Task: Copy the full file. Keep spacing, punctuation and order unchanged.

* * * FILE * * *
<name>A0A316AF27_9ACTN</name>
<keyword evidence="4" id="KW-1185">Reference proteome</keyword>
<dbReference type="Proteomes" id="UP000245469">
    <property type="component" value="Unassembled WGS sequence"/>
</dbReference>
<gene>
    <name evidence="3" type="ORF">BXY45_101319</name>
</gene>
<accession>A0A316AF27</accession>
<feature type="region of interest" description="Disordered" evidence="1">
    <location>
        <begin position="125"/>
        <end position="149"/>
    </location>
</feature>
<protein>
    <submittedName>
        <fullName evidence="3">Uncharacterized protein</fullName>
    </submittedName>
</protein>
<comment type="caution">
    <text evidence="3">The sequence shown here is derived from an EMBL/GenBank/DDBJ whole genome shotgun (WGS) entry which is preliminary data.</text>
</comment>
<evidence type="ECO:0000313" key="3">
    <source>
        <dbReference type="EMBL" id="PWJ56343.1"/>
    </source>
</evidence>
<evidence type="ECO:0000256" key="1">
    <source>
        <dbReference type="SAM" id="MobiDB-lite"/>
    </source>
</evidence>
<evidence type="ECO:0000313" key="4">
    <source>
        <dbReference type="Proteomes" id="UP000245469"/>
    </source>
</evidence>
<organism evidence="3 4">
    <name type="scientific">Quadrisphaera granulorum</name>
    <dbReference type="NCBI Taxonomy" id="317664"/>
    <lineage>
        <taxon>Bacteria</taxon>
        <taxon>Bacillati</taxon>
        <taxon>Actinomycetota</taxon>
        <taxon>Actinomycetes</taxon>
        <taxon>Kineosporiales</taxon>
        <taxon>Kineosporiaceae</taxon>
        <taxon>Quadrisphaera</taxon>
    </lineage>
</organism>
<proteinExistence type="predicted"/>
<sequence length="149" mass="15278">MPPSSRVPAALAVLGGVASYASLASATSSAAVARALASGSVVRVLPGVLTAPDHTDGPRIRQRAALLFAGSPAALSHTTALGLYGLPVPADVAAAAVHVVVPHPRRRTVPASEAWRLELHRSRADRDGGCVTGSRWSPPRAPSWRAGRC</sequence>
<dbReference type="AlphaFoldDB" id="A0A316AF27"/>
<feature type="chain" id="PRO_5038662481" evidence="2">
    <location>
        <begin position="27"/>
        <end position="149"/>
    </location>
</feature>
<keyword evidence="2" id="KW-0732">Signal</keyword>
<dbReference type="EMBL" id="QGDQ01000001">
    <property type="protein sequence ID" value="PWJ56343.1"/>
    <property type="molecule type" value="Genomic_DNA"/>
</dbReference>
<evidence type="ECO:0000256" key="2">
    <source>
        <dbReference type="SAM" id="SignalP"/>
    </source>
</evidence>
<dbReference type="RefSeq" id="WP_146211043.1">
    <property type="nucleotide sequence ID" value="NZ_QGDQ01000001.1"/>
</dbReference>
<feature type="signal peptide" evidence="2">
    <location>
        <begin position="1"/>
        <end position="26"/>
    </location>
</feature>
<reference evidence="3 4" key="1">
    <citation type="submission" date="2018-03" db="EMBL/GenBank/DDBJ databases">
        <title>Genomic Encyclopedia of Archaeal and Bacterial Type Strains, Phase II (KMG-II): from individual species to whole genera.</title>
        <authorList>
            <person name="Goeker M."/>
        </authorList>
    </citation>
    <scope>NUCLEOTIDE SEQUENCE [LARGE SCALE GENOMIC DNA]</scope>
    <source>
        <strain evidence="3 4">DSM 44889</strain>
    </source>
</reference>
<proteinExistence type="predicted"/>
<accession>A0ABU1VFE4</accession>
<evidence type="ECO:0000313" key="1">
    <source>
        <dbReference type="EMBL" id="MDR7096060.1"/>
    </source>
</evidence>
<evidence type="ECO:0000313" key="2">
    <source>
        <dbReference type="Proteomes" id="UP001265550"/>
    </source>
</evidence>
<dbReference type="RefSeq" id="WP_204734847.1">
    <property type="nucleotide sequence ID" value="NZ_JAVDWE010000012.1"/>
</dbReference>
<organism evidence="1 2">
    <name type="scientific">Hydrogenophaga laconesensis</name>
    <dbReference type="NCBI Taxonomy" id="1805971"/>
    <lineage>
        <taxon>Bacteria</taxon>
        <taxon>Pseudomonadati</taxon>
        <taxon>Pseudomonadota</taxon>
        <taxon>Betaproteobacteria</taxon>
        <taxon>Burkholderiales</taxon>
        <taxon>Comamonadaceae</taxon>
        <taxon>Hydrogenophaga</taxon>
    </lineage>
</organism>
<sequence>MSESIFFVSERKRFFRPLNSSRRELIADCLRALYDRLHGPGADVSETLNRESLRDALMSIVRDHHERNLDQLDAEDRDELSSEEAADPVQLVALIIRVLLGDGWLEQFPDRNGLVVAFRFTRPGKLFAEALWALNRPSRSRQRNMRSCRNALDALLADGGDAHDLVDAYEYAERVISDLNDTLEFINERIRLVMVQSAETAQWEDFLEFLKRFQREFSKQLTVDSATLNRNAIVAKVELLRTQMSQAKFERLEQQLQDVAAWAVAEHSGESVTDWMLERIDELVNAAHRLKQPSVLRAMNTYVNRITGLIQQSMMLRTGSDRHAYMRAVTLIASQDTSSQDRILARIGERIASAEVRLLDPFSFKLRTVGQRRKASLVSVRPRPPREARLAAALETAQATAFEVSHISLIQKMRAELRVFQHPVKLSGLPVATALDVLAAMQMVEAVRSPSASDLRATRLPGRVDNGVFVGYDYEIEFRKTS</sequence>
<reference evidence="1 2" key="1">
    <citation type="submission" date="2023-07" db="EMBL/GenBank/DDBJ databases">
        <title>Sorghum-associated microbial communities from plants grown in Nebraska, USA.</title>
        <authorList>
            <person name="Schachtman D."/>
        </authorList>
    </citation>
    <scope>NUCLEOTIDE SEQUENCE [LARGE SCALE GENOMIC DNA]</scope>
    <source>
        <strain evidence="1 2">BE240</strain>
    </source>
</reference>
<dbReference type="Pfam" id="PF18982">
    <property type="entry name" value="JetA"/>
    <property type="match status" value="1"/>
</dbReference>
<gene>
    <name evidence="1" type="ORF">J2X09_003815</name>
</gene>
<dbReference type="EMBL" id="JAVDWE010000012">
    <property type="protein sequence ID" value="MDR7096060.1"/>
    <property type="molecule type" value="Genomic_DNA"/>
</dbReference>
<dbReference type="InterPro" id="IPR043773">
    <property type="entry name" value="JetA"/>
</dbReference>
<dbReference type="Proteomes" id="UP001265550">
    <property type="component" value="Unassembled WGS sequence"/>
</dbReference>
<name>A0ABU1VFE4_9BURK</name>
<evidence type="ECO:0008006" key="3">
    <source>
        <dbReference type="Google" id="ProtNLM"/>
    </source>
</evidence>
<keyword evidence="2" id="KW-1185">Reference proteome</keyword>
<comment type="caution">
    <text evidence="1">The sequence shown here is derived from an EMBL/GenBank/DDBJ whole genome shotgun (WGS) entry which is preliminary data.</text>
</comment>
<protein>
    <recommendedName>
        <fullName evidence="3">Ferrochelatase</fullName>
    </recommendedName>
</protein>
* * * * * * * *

<name>A0A316AF27_9ACTN</name>
<keyword evidence="4" id="KW-1185">Reference proteome</keyword>
<dbReference type="Proteomes" id="UP000245469">
    <property type="component" value="Unassembled WGS sequence"/>
</dbReference>
<gene>
    <name evidence="3" type="ORF">BXY45_101319</name>
</gene>
<accession>A0A316AF27</accession>
<feature type="region of interest" description="Disordered" evidence="1">
    <location>
        <begin position="125"/>
        <end position="149"/>
    </location>
</feature>
<protein>
    <submittedName>
        <fullName evidence="3">Uncharacterized protein</fullName>
    </submittedName>
</protein>
<comment type="caution">
    <text evidence="3">The sequence shown here is derived from an EMBL/GenBank/DDBJ whole genome shotgun (WGS) entry which is preliminary data.</text>
</comment>
<evidence type="ECO:0000313" key="3">
    <source>
        <dbReference type="EMBL" id="PWJ56343.1"/>
    </source>
</evidence>
<evidence type="ECO:0000256" key="1">
    <source>
        <dbReference type="SAM" id="MobiDB-lite"/>
    </source>
</evidence>
<evidence type="ECO:0000313" key="4">
    <source>
        <dbReference type="Proteomes" id="UP000245469"/>
    </source>
</evidence>
<organism evidence="3 4">
    <name type="scientific">Quadrisphaera granulorum</name>
    <dbReference type="NCBI Taxonomy" id="317664"/>
    <lineage>
        <taxon>Bacteria</taxon>
        <taxon>Bacillati</taxon>
        <taxon>Actinomycetota</taxon>
        <taxon>Actinomycetes</taxon>
        <taxon>Kineosporiales</taxon>
        <taxon>Kineosporiaceae</taxon>
        <taxon>Quadrisphaera</taxon>
    </lineage>
</organism>
<proteinExistence type="predicted"/>
<sequence length="149" mass="15278">MPPSSRVPAALAVLGGVASYASLASATSSAAVARALASGSVVRVLPGVLTAPDHTDGPRIRQRAALLFAGSPAALSHTTALGLYGLPVPADVAAAAVHVVVPHPRRRTVPASEAWRLELHRSRADRDGGCVTGSRWSPPRAPSWRAGRC</sequence>
<dbReference type="AlphaFoldDB" id="A0A316AF27"/>
<feature type="chain" id="PRO_5038662481" evidence="2">
    <location>
        <begin position="27"/>
        <end position="149"/>
    </location>
</feature>
<keyword evidence="2" id="KW-0732">Signal</keyword>
<dbReference type="EMBL" id="QGDQ01000001">
    <property type="protein sequence ID" value="PWJ56343.1"/>
    <property type="molecule type" value="Genomic_DNA"/>
</dbReference>
<evidence type="ECO:0000256" key="2">
    <source>
        <dbReference type="SAM" id="SignalP"/>
    </source>
</evidence>
<dbReference type="RefSeq" id="WP_146211043.1">
    <property type="nucleotide sequence ID" value="NZ_QGDQ01000001.1"/>
</dbReference>
<feature type="signal peptide" evidence="2">
    <location>
        <begin position="1"/>
        <end position="26"/>
    </location>
</feature>
<reference evidence="3 4" key="1">
    <citation type="submission" date="2018-03" db="EMBL/GenBank/DDBJ databases">
        <title>Genomic Encyclopedia of Archaeal and Bacterial Type Strains, Phase II (KMG-II): from individual species to whole genera.</title>
        <authorList>
            <person name="Goeker M."/>
        </authorList>
    </citation>
    <scope>NUCLEOTIDE SEQUENCE [LARGE SCALE GENOMIC DNA]</scope>
    <source>
        <strain evidence="3 4">DSM 44889</strain>
    </source>
</reference>
<proteinExistence type="predicted"/>
<accession>A0ABU1VFE4</accession>
<evidence type="ECO:0000313" key="1">
    <source>
        <dbReference type="EMBL" id="MDR7096060.1"/>
    </source>
</evidence>
<evidence type="ECO:0000313" key="2">
    <source>
        <dbReference type="Proteomes" id="UP001265550"/>
    </source>
</evidence>
<dbReference type="RefSeq" id="WP_204734847.1">
    <property type="nucleotide sequence ID" value="NZ_JAVDWE010000012.1"/>
</dbReference>
<organism evidence="1 2">
    <name type="scientific">Hydrogenophaga laconesensis</name>
    <dbReference type="NCBI Taxonomy" id="1805971"/>
    <lineage>
        <taxon>Bacteria</taxon>
        <taxon>Pseudomonadati</taxon>
        <taxon>Pseudomonadota</taxon>
        <taxon>Betaproteobacteria</taxon>
        <taxon>Burkholderiales</taxon>
        <taxon>Comamonadaceae</taxon>
        <taxon>Hydrogenophaga</taxon>
    </lineage>
</organism>
<sequence>MSESIFFVSERKRFFRPLNSSRRELIADCLRALYDRLHGPGADVSETLNRESLRDALMSIVRDHHERNLDQLDAEDRDELSSEEAADPVQLVALIIRVLLGDGWLEQFPDRNGLVVAFRFTRPGKLFAEALWALNRPSRSRQRNMRSCRNALDALLADGGDAHDLVDAYEYAERVISDLNDTLEFINERIRLVMVQSAETAQWEDFLEFLKRFQREFSKQLTVDSATLNRNAIVAKVELLRTQMSQAKFERLEQQLQDVAAWAVAEHSGESVTDWMLERIDELVNAAHRLKQPSVLRAMNTYVNRITGLIQQSMMLRTGSDRHAYMRAVTLIASQDTSSQDRILARIGERIASAEVRLLDPFSFKLRTVGQRRKASLVSVRPRPPREARLAAALETAQATAFEVSHISLIQKMRAELRVFQHPVKLSGLPVATALDVLAAMQMVEAVRSPSASDLRATRLPGRVDNGVFVGYDYEIEFRKTS</sequence>
<reference evidence="1 2" key="1">
    <citation type="submission" date="2023-07" db="EMBL/GenBank/DDBJ databases">
        <title>Sorghum-associated microbial communities from plants grown in Nebraska, USA.</title>
        <authorList>
            <person name="Schachtman D."/>
        </authorList>
    </citation>
    <scope>NUCLEOTIDE SEQUENCE [LARGE SCALE GENOMIC DNA]</scope>
    <source>
        <strain evidence="1 2">BE240</strain>
    </source>
</reference>
<dbReference type="Pfam" id="PF18982">
    <property type="entry name" value="JetA"/>
    <property type="match status" value="1"/>
</dbReference>
<gene>
    <name evidence="1" type="ORF">J2X09_003815</name>
</gene>
<dbReference type="EMBL" id="JAVDWE010000012">
    <property type="protein sequence ID" value="MDR7096060.1"/>
    <property type="molecule type" value="Genomic_DNA"/>
</dbReference>
<dbReference type="InterPro" id="IPR043773">
    <property type="entry name" value="JetA"/>
</dbReference>
<dbReference type="Proteomes" id="UP001265550">
    <property type="component" value="Unassembled WGS sequence"/>
</dbReference>
<name>A0ABU1VFE4_9BURK</name>
<evidence type="ECO:0008006" key="3">
    <source>
        <dbReference type="Google" id="ProtNLM"/>
    </source>
</evidence>
<keyword evidence="2" id="KW-1185">Reference proteome</keyword>
<comment type="caution">
    <text evidence="1">The sequence shown here is derived from an EMBL/GenBank/DDBJ whole genome shotgun (WGS) entry which is preliminary data.</text>
</comment>
<protein>
    <recommendedName>
        <fullName evidence="3">Ferrochelatase</fullName>
    </recommendedName>
</protein>